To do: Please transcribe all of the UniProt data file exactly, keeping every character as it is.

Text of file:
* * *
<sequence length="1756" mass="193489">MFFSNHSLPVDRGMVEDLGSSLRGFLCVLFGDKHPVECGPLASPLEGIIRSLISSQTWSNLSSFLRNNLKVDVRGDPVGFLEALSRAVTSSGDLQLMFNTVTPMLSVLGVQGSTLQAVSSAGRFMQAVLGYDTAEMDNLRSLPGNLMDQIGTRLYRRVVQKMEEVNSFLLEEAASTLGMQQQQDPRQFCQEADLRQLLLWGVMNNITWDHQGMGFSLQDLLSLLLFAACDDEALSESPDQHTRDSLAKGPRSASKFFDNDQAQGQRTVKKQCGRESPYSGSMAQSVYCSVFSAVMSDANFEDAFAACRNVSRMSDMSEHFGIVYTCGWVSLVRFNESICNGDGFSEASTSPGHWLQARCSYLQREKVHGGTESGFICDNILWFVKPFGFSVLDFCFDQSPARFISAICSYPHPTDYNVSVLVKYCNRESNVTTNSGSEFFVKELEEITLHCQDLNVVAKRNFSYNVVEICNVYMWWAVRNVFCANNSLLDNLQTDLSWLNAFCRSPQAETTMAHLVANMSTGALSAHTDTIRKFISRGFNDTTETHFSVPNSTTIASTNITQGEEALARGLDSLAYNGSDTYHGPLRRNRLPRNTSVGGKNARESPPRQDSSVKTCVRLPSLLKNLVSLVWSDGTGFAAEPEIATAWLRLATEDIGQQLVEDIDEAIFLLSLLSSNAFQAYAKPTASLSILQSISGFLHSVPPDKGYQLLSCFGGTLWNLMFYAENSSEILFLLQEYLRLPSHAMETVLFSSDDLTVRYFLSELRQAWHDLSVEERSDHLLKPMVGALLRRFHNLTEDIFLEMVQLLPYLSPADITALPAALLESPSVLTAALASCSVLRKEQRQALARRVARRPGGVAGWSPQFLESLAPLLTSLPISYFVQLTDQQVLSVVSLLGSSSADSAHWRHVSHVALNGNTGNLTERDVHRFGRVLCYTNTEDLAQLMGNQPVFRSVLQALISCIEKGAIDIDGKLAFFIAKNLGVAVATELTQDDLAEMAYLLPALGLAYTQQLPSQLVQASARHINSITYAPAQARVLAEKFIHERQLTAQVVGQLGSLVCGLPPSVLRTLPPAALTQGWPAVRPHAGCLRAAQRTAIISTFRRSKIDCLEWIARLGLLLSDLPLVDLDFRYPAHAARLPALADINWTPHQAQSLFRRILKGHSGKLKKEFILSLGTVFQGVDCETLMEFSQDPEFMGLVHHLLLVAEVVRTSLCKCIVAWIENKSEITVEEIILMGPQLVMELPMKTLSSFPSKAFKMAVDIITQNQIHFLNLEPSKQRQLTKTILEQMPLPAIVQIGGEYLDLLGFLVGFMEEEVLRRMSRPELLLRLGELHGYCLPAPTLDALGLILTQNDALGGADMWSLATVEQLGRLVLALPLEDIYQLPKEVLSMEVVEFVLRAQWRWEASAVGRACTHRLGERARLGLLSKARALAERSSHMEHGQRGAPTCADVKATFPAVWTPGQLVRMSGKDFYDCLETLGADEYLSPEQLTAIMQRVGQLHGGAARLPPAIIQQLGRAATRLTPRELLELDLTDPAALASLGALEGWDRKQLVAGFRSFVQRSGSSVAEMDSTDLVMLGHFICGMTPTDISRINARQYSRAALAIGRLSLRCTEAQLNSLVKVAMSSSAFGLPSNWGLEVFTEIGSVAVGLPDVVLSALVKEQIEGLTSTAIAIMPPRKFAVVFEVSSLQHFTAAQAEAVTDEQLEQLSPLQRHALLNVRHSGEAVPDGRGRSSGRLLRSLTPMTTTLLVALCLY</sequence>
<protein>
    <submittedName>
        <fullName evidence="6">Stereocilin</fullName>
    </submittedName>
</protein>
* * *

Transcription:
<sequence length="1756" mass="193489">MFFSNHSLPVDRGMVEDLGSSLRGFLCVLFGDKHPVECGPLASPLEGIIRSLISSQTWSNLSSFLRNNLKVDVRGDPVGFLEALSRAVTSSGDLQLMFNTVTPMLSVLGVQGSTLQAVSSAGRFMQAVLGYDTAEMDNLRSLPGNLMDQIGTRLYRRVVQKMEEVNSFLLEEAASTLGMQQQQDPRQFCQEADLRQLLLWGVMNNITWDHQGMGFSLQDLLSLLLFAACDDEALSESPDQHTRDSLAKGPRSASKFFDNDQAQGQRTVKKQCGRESPYSGSMAQSVYCSVFSAVMSDANFEDAFAACRNVSRMSDMSEHFGIVYTCGWVSLVRFNESICNGDGFSEASTSPGHWLQARCSYLQREKVHGGTESGFICDNILWFVKPFGFSVLDFCFDQSPARFISAICSYPHPTDYNVSVLVKYCNRESNVTTNSGSEFFVKELEEITLHCQDLNVVAKRNFSYNVVEICNVYMWWAVRNVFCANNSLLDNLQTDLSWLNAFCRSPQAETTMAHLVANMSTGALSAHTDTIRKFISRGFNDTTETHFSVPNSTTIASTNITQGEEALARGLDSLAYNGSDTYHGPLRRNRLPRNTSVGGKNARESPPRQDSSVKTCVRLPSLLKNLVSLVWSDGTGFAAEPEIATAWLRLATEDIGQQLVEDIDEAIFLLSLLSSNAFQAYAKPTASLSILQSISGFLHSVPPDKGYQLLSCFGGTLWNLMFYAENSSEILFLLQEYLRLPSHAMETVLFSSDDLTVRYFLSELRQAWHDLSVEERSDHLLKPMVGALLRRFHNLTEDIFLEMVQLLPYLSPADITALPAALLESPSVLTAALASCSVLRKEQRQALARRVARRPGGVAGWSPQFLESLAPLLTSLPISYFVQLTDQQVLSVVSLLGSSSADSAHWRHVSHVALNGNTGNLTERDVHRFGRVLCYTNTEDLAQLMGNQPVFRSVLQALISCIEKGAIDIDGKLAFFIAKNLGVAVATELTQDDLAEMAYLLPALGLAYTQQLPSQLVQASARHINSITYAPAQARVLAEKFIHERQLTAQVVGQLGSLVCGLPPSVLRTLPPAALTQGWPAVRPHAGCLRAAQRTAIISTFRRSKIDCLEWIARLGLLLSDLPLVDLDFRYPAHAARLPALADINWTPHQAQSLFRRILKGHSGKLKKEFILSLGTVFQGVDCETLMEFSQDPEFMGLVHHLLLVAEVVRTSLCKCIVAWIENKSEITVEEIILMGPQLVMELPMKTLSSFPSKAFKMAVDIITQNQIHFLNLEPSKQRQLTKTILEQMPLPAIVQIGGEYLDLLGFLVGFMEEEVLRRMSRPELLLRLGELHGYCLPAPTLDALGLILTQNDALGGADMWSLATVEQLGRLVLALPLEDIYQLPKEVLSMEVVEFVLRAQWRWEASAVGRACTHRLGERARLGLLSKARALAERSSHMEHGQRGAPTCADVKATFPAVWTPGQLVRMSGKDFYDCLETLGADEYLSPEQLTAIMQRVGQLHGGAARLPPAIIQQLGRAATRLTPRELLELDLTDPAALASLGALEGWDRKQLVAGFRSFVQRSGSSVAEMDSTDLVMLGHFICGMTPTDISRINARQYSRAALAIGRLSLRCTEAQLNSLVKVAMSSSAFGLPSNWGLEVFTEIGSVAVGLPDVVLSALVKEQIEGLTSTAIAIMPPRKFAVVFEVSSLQHFTAAQAEAVTDEQLEQLSPLQRHALLNVRHSGEAVPDGRGRSSGRLLRSLTPMTTTLLVALCLY</sequence>
<protein>
    <submittedName>
        <fullName evidence="6">Stereocilin</fullName>
    </submittedName>
</protein>